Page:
Silence Is Violence

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National Crime Victims' Rights Week (Event Calendar)

NOPD Task Force update 1

Date: Sat, Mar. 20, 2010

The search for a New Orleans Police Department Superintendent is well underway. The overarching goal is to find 3-4 extremely well-qualified candidates for chief, from whom Mayor-Elect Mitch Landrieu will make a final appointment. SilenceIsViolence is proud to participate in this important project.

To date, the Task Force has received input from current law enforcement and criminal justice members; from external consultants with experience researching and matching successful law-enforcement managers to cities who need them; and from those most impacted by the successes and failures of the NOPD: New Orleans residents and community members. Together, this input is being compiled into a profile for the police chief who will lead New Orleans to a new standard in public safety for every citizen.

Creating a Profile for the New Orleans Police Department Superintendent: The voices coming together to create the profile of the next chief.

Public input: Public input has been collected during the NOPD Task Force’s first public meeting on March 11, and through nearly 1,000 public surveys submitted since March 5. In addition, Task Force members continue to solicit and receive ideas, concerns, and suggestions regarding what the community wants in a police chief.

Law enforcement input: Task Force members Danatus King, Barbara Major, Patricia Jones, Ralph Capitelli, and Darlene Cusanza have reached out personally to New Orleans law enforcement officers, organizations, and unions. NOPD administrative and managerial strengths and weaknesses are being examined through these ongoing conversations.

Task Force input: The experts and community leaders who make up the NOPD Task Force continue to guide the process while representing all New Orleanians.

The Profile: Characteristics of the next Police Chief.

This Profile is still being formulated. Based on public input to date, New Orleanians are primarily interested in a Chief ready to take on corruption; address the issue of race head on; work with citizens; communicate; and instill the NOPD with professionalism, transparency and real accountability. In particular, the following characteristics and priorities have arisen repeatedly in surveys and comments:

Experience in cities with high levels of violence.

Specific strategies for dealing with repeat offenders.

Experience in community policing.

A plan for how community policing will work in communities with different socio-economic and population density realities.

Specific strategies for working with social aid and pleasure clubs, Mardi Gras Indians, and other New Orleans cultural traditions.

Dedication to constructive interactions between police officers and citizens, including: police out of cars, participating in neighborhood clean-ups, and other community-building events.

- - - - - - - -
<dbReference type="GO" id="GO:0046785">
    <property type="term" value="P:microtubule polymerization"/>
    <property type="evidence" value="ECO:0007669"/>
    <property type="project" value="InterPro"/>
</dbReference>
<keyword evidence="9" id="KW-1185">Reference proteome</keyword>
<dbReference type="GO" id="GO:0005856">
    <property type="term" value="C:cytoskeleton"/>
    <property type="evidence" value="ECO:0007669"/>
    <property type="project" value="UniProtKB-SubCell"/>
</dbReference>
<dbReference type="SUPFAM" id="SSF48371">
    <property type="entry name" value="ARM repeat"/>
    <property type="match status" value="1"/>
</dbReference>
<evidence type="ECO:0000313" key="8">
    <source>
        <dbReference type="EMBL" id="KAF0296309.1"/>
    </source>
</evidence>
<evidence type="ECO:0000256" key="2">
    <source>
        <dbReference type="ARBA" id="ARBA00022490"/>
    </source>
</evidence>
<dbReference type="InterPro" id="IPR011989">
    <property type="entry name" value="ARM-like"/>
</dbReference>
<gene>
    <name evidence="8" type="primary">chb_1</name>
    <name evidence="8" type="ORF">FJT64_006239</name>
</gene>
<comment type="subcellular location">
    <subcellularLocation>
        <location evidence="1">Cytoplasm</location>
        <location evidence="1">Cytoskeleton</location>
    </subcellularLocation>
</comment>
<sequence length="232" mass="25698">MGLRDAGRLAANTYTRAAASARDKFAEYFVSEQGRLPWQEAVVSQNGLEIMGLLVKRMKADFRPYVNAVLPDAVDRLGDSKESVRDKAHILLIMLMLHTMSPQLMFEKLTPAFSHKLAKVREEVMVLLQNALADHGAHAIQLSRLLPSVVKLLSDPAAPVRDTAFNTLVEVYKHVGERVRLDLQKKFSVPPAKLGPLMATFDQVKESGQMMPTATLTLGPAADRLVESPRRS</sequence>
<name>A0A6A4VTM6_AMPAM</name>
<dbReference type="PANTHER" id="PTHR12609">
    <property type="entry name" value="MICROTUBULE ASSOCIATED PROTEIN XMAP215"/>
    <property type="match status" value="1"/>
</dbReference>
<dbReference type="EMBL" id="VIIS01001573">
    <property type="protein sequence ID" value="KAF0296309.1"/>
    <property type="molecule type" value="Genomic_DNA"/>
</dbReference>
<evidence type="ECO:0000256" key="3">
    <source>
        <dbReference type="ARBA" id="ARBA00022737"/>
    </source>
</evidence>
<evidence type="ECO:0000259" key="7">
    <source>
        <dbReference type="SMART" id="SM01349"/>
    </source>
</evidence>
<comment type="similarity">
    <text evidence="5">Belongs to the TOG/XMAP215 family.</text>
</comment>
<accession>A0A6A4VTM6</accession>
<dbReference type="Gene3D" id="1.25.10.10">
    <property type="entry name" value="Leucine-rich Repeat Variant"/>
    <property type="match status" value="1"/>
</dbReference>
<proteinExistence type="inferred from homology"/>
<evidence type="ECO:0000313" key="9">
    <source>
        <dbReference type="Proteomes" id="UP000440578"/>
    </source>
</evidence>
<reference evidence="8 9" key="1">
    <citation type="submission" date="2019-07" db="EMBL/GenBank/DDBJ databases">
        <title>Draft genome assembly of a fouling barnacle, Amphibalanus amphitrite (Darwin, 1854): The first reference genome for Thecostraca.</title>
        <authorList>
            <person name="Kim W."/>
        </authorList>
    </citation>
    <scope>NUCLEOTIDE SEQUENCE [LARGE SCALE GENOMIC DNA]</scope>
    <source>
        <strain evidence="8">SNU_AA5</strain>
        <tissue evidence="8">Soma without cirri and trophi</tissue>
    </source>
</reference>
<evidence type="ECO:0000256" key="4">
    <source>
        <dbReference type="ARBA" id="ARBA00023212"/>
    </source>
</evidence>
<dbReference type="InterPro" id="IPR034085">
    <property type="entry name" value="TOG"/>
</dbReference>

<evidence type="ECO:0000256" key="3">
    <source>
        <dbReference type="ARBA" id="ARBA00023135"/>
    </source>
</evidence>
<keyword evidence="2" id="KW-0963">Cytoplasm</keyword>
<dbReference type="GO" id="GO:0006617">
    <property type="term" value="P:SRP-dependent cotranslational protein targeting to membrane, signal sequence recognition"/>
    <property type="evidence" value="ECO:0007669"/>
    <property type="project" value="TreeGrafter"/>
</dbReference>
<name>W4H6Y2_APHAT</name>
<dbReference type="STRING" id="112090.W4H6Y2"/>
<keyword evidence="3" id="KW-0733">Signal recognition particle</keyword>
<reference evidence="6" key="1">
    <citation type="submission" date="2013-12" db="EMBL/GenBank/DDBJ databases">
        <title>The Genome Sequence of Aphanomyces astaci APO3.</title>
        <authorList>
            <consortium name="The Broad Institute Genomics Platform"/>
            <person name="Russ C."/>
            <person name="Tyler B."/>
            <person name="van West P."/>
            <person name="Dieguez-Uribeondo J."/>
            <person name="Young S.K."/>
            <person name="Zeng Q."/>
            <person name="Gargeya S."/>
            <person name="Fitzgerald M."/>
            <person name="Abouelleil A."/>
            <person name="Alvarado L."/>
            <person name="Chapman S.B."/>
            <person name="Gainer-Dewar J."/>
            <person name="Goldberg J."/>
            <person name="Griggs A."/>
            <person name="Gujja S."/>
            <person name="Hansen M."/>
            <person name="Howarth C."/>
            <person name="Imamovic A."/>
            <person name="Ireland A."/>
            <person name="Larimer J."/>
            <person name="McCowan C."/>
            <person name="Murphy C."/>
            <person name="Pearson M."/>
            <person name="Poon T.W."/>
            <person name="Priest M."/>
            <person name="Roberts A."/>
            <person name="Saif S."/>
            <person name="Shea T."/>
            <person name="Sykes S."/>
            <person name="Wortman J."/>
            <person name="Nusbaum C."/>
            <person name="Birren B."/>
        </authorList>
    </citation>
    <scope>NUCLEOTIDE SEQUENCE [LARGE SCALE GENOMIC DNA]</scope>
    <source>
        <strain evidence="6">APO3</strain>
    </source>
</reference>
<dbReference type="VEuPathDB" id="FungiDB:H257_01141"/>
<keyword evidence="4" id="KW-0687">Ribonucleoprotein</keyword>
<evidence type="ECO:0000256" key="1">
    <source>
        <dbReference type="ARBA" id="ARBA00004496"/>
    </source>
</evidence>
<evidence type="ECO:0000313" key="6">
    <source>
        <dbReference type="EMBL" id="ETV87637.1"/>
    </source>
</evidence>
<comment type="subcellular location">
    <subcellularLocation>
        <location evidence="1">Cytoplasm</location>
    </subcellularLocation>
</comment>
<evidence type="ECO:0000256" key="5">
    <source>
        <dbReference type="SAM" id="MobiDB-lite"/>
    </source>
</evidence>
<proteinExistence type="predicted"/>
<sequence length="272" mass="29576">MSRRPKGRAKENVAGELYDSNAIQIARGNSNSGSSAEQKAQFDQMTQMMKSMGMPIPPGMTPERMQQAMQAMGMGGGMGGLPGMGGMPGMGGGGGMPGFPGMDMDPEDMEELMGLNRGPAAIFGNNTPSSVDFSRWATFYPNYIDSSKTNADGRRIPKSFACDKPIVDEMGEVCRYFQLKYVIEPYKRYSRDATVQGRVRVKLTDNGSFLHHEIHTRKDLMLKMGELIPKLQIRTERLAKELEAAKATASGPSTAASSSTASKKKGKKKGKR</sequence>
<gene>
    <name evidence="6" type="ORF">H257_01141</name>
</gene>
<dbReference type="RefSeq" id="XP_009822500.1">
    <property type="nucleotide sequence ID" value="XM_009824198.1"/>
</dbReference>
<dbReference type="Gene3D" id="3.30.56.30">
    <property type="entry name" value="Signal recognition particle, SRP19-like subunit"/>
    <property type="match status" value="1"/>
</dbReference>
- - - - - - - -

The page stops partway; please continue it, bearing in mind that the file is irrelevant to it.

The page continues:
Dedication to youth intervention and alternatives to incarceration.

Proven strong leadership skills.

Experience leading a large, diverse police force.

Experience collaborating effectively with other criminal justice agencies (district attorneys and public defenders, judges, federal agents).

A plan for advancing technological systems, both for the sake of criminal justice processes and for public information.

Experience in intervention and prevention.

· Dedication to professionalism and discipline.

· Willingness to conduct evaluations of existing officers.

Understanding of the unique cultural, social, and demographic realities of New Orleans, and their implications for public safety.

No history of corruption or brutality charges.

Open to public oversight; willing to work with the Independent Police Monitor.

The role of technical advisors: Resources for the NOPD Task Force.

International Association of Chiefs of Police (IACP): The Task Force has engaged the International Association of Chiefs of Police to assist in identifying, recruiting, and assessing candidates. The IACP is recognized as setting the standard for thorough, probing, and successful searches. Based on the input provided by the public, current law enforcement officers and organizations, and NOPD Task Force members, the IACP is helping to finalize the profile of the next police chief and to post the announcement for the job. In addition, the IACP will assist the Task Force to reach a list of finalists by compiling lists of candidates and making recommendations for interviews and visits.

Additional advisors: The following organizations and individuals with specialized insight into our search process and/or the New Orleans Police Department are available to the Task Force for advice:

National Organization of Black Law Enforcement Executives (NOBLE); Police Executive Research Forum (PERF); Chief Bill Bratton (formerly of Los Angeles and New York City); Lee Brown (former Mayor and Police Chief of Houston); Commissioner Raymond W. Kelly (NYC Police Department); Chief Richard Pennington (formerly of New Orleans and Atlanta); Bob Stellingworth (former President of New Orleans Police and Justice Foundation); Col. Henry Whitehorn (Police Chief of Shreveport).

As Mayor-Elect Landrieu has attested, there is no more critical decision he must make than the appointment of a qualified police chief. All of our voices are important to this decision, so please continue to send your perspectives and ideas over the coming weeks. SilenceIsViolence will be posting weekly updates through the remainder of the search. Visit www.transitionneworleans.com for more information on Mayor-Elect Landrieu’s transition.